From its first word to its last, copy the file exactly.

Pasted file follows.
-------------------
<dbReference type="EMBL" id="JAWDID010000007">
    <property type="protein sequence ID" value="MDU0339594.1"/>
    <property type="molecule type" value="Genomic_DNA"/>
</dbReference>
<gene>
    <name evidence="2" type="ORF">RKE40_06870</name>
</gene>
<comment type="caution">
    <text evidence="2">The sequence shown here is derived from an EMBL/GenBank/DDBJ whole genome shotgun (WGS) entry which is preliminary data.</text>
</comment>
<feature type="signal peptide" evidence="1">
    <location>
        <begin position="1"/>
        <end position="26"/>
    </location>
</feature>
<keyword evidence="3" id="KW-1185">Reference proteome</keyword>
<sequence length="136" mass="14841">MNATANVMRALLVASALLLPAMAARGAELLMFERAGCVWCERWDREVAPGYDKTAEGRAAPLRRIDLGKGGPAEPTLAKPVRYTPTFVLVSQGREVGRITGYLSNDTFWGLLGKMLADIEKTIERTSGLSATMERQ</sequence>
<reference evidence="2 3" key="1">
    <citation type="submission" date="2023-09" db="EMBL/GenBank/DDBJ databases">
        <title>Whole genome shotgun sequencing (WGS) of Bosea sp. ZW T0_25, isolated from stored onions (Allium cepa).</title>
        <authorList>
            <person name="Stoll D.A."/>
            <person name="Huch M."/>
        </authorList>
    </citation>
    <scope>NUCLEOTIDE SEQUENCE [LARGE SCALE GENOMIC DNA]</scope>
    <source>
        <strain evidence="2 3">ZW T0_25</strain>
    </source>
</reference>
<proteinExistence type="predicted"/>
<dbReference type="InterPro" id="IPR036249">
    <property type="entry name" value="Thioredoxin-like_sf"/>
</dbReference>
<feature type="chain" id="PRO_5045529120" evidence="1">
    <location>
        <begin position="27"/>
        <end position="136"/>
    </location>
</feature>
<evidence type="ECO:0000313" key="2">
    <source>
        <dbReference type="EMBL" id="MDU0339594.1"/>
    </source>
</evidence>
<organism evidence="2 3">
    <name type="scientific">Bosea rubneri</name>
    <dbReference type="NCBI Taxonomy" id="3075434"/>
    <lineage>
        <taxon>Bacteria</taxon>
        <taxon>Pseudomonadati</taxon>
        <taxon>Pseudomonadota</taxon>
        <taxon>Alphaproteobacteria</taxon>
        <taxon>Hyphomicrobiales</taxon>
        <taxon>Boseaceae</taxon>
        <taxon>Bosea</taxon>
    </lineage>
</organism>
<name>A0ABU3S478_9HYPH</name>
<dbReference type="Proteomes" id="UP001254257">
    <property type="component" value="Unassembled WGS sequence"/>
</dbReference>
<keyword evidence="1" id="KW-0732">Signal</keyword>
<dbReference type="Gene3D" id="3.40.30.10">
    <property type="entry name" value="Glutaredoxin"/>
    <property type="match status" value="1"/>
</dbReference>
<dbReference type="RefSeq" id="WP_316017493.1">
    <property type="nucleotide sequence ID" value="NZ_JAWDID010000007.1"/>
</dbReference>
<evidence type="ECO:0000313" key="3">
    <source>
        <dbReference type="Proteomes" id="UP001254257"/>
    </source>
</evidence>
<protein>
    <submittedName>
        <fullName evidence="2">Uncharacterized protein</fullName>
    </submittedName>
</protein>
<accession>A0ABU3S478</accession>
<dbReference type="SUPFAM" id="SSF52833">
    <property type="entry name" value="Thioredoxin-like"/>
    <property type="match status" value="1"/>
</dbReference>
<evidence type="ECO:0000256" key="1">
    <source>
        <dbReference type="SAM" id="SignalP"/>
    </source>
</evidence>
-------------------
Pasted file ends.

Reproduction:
<dbReference type="EMBL" id="JAWDID010000007">
    <property type="protein sequence ID" value="MDU0339594.1"/>
    <property type="molecule type" value="Genomic_DNA"/>
</dbReference>
<gene>
    <name evidence="2" type="ORF">RKE40_06870</name>
</gene>
<comment type="caution">
    <text evidence="2">The sequence shown here is derived from an EMBL/GenBank/DDBJ whole genome shotgun (WGS) entry which is preliminary data.</text>
</comment>
<feature type="signal peptide" evidence="1">
    <location>
        <begin position="1"/>
        <end position="26"/>
    </location>
</feature>
<keyword evidence="3" id="KW-1185">Reference proteome</keyword>
<sequence length="136" mass="14841">MNATANVMRALLVASALLLPAMAARGAELLMFERAGCVWCERWDREVAPGYDKTAEGRAAPLRRIDLGKGGPAEPTLAKPVRYTPTFVLVSQGREVGRITGYLSNDTFWGLLGKMLADIEKTIERTSGLSATMERQ</sequence>
<reference evidence="2 3" key="1">
    <citation type="submission" date="2023-09" db="EMBL/GenBank/DDBJ databases">
        <title>Whole genome shotgun sequencing (WGS) of Bosea sp. ZW T0_25, isolated from stored onions (Allium cepa).</title>
        <authorList>
            <person name="Stoll D.A."/>
            <person name="Huch M."/>
        </authorList>
    </citation>
    <scope>NUCLEOTIDE SEQUENCE [LARGE SCALE GENOMIC DNA]</scope>
    <source>
        <strain evidence="2 3">ZW T0_25</strain>
    </source>
</reference>
<proteinExistence type="predicted"/>
<dbReference type="InterPro" id="IPR036249">
    <property type="entry name" value="Thioredoxin-like_sf"/>
</dbReference>
<feature type="chain" id="PRO_5045529120" evidence="1">
    <location>
        <begin position="27"/>
        <end position="136"/>
    </location>
</feature>
<evidence type="ECO:0000313" key="2">
    <source>
        <dbReference type="EMBL" id="MDU0339594.1"/>
    </source>
</evidence>
<organism evidence="2 3">
    <name type="scientific">Bosea rubneri</name>
    <dbReference type="NCBI Taxonomy" id="3075434"/>
    <lineage>
        <taxon>Bacteria</taxon>
        <taxon>Pseudomonadati</taxon>
        <taxon>Pseudomonadota</taxon>
        <taxon>Alphaproteobacteria</taxon>
        <taxon>Hyphomicrobiales</taxon>
        <taxon>Boseaceae</taxon>
        <taxon>Bosea</taxon>
    </lineage>
</organism>
<name>A0ABU3S478_9HYPH</name>
<dbReference type="Proteomes" id="UP001254257">
    <property type="component" value="Unassembled WGS sequence"/>
</dbReference>
<keyword evidence="1" id="KW-0732">Signal</keyword>
<dbReference type="Gene3D" id="3.40.30.10">
    <property type="entry name" value="Glutaredoxin"/>
    <property type="match status" value="1"/>
</dbReference>
<dbReference type="RefSeq" id="WP_316017493.1">
    <property type="nucleotide sequence ID" value="NZ_JAWDID010000007.1"/>
</dbReference>
<evidence type="ECO:0000313" key="3">
    <source>
        <dbReference type="Proteomes" id="UP001254257"/>
    </source>
</evidence>
<protein>
    <submittedName>
        <fullName evidence="2">Uncharacterized protein</fullName>
    </submittedName>
</protein>
<accession>A0ABU3S478</accession>
<dbReference type="SUPFAM" id="SSF52833">
    <property type="entry name" value="Thioredoxin-like"/>
    <property type="match status" value="1"/>
</dbReference>
<evidence type="ECO:0000256" key="1">
    <source>
        <dbReference type="SAM" id="SignalP"/>
    </source>
</evidence>